Saturday, December 10, 2005

Richard Pryor Is Dead

When I was a kid, Pryor was the very byword of transgression. More then anyone, he taught me the wondrous subversive power of a joke, how the jester can say what no one else at court could say. If you've ever seen the excellent film Wattstax, about the Stax Records concert at the L.A. Coliseum in the Summer of 1972, then you realize what a politically aware comic Pryor, who serves as a kind of ghetto tour guide in the film, was. But he wrapped his politics inside his confessional comedy, and by doing so, never became a bore.

Because he never flinched to political correctness, Pryor was able to say things about black culture that no one else, certainly no white man, could say. Could you imagine if George Carlin, a comic who was a contemporary of Pryors, had put out an album with the title "Supernigger"?

Because of the incredible way he used self-reference to speak complex truths about what it was to be black in America, I created what I like to call the Richard Pryor Exemption, which states that extra latitude must be given to any comic who comments outrageously on his own community. Under this exemption, I have said things about queers and crackers that would be terribly offensive from anyone who wasn't. A queer or a cracker, that is.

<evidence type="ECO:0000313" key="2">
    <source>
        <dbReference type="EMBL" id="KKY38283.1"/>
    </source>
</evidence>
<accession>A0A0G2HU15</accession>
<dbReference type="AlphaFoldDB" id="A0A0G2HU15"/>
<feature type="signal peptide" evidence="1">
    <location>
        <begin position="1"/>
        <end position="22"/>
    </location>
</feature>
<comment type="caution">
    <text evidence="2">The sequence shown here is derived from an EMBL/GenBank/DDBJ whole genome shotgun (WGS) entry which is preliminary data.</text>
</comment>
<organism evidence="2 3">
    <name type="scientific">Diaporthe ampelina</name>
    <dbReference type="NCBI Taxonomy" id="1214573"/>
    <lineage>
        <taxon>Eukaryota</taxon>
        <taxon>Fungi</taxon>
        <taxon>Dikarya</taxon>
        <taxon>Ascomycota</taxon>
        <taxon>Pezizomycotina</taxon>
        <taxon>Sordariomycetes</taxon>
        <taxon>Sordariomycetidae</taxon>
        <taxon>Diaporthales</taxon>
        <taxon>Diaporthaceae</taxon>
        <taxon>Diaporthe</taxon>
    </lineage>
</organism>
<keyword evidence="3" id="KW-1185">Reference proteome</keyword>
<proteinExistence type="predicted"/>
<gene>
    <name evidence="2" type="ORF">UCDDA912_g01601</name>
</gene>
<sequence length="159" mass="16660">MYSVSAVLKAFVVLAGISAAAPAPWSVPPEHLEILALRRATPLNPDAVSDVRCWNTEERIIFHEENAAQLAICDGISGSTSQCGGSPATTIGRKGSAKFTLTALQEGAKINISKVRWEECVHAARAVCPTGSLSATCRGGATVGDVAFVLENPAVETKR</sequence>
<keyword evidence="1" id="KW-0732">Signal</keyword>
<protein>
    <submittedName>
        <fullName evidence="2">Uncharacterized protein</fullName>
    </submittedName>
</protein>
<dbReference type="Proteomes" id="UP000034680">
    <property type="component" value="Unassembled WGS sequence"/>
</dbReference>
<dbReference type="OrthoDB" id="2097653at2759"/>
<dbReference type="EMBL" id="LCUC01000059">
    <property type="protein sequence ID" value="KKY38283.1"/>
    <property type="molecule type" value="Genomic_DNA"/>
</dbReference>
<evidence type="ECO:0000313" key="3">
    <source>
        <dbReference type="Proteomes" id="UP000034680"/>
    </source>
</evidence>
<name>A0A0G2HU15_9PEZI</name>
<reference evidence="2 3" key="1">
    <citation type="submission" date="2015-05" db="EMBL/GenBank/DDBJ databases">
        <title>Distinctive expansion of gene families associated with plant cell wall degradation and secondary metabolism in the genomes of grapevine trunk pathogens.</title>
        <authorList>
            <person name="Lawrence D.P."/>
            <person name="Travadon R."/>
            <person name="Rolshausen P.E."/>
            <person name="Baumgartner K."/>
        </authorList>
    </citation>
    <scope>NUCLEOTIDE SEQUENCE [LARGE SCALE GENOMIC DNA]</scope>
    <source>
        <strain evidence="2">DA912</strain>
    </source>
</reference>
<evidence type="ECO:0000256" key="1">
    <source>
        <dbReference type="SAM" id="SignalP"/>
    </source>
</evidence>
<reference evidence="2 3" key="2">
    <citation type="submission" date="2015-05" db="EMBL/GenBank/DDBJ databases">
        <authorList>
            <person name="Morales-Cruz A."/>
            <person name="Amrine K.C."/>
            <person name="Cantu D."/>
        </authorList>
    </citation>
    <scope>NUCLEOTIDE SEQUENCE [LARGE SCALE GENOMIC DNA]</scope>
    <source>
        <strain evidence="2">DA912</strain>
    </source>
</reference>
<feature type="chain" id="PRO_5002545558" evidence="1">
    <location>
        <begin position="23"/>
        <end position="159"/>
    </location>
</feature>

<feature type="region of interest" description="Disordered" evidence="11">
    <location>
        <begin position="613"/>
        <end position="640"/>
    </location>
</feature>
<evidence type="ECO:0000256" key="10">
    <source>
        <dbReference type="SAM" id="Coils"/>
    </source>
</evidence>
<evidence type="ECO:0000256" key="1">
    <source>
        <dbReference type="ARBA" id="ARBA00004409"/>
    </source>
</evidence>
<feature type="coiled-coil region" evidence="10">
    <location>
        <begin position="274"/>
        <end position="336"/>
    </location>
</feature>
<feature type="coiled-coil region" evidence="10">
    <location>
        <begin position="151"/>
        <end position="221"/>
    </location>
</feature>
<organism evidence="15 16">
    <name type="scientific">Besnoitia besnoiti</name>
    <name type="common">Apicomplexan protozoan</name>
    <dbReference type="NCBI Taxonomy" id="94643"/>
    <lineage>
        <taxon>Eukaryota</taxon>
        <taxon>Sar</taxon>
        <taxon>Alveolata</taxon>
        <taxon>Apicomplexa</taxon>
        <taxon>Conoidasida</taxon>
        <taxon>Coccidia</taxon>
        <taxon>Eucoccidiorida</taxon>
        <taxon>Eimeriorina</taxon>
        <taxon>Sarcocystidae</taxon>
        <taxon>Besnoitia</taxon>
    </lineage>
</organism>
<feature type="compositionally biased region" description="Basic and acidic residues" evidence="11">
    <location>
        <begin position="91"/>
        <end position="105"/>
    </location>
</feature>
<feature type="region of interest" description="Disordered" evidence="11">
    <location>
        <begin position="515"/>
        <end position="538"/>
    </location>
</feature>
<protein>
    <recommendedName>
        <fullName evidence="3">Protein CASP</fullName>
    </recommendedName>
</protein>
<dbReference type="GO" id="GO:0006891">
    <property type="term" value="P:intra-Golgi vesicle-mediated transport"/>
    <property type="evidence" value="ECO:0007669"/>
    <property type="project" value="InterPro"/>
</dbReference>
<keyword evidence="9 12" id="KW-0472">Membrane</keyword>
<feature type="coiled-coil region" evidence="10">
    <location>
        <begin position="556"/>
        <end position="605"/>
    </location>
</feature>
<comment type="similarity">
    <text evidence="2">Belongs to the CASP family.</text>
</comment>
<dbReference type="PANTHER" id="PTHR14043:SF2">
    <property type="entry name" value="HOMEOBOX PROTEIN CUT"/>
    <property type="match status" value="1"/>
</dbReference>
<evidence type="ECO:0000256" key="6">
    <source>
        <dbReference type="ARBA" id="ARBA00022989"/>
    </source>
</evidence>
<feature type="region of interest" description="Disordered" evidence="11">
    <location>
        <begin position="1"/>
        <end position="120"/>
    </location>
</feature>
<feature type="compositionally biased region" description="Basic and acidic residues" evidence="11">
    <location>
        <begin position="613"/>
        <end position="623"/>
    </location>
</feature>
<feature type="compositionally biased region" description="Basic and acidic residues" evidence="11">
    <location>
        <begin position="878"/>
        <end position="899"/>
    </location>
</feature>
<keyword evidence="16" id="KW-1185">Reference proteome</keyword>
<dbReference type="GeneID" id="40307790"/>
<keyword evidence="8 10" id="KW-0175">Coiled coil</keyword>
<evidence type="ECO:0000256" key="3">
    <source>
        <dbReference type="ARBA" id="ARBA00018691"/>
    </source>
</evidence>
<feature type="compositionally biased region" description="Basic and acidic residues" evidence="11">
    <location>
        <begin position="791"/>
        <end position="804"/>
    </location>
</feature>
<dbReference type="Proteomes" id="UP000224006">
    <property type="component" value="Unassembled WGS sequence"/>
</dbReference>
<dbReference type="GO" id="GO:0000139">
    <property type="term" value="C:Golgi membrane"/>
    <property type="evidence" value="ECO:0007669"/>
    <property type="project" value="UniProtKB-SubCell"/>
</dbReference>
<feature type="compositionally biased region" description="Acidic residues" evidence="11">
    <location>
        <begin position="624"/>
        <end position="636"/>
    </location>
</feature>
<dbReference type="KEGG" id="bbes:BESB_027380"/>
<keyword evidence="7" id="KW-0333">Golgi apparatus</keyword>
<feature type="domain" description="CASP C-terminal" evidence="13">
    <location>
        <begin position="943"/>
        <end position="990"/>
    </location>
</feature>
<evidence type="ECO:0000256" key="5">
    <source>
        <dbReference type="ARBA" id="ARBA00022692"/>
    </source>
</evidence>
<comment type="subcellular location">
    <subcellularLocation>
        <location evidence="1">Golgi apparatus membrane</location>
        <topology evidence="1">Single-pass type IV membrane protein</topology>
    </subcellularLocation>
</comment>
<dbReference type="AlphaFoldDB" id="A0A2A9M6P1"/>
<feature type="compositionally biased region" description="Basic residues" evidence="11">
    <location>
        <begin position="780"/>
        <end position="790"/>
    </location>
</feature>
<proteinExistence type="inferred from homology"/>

One of the nicer aspirations you could have in your life would be to say as much about what it is to be who you are in America as Pryor said about who it was to be him. Undoubtedly, we'll all fail.


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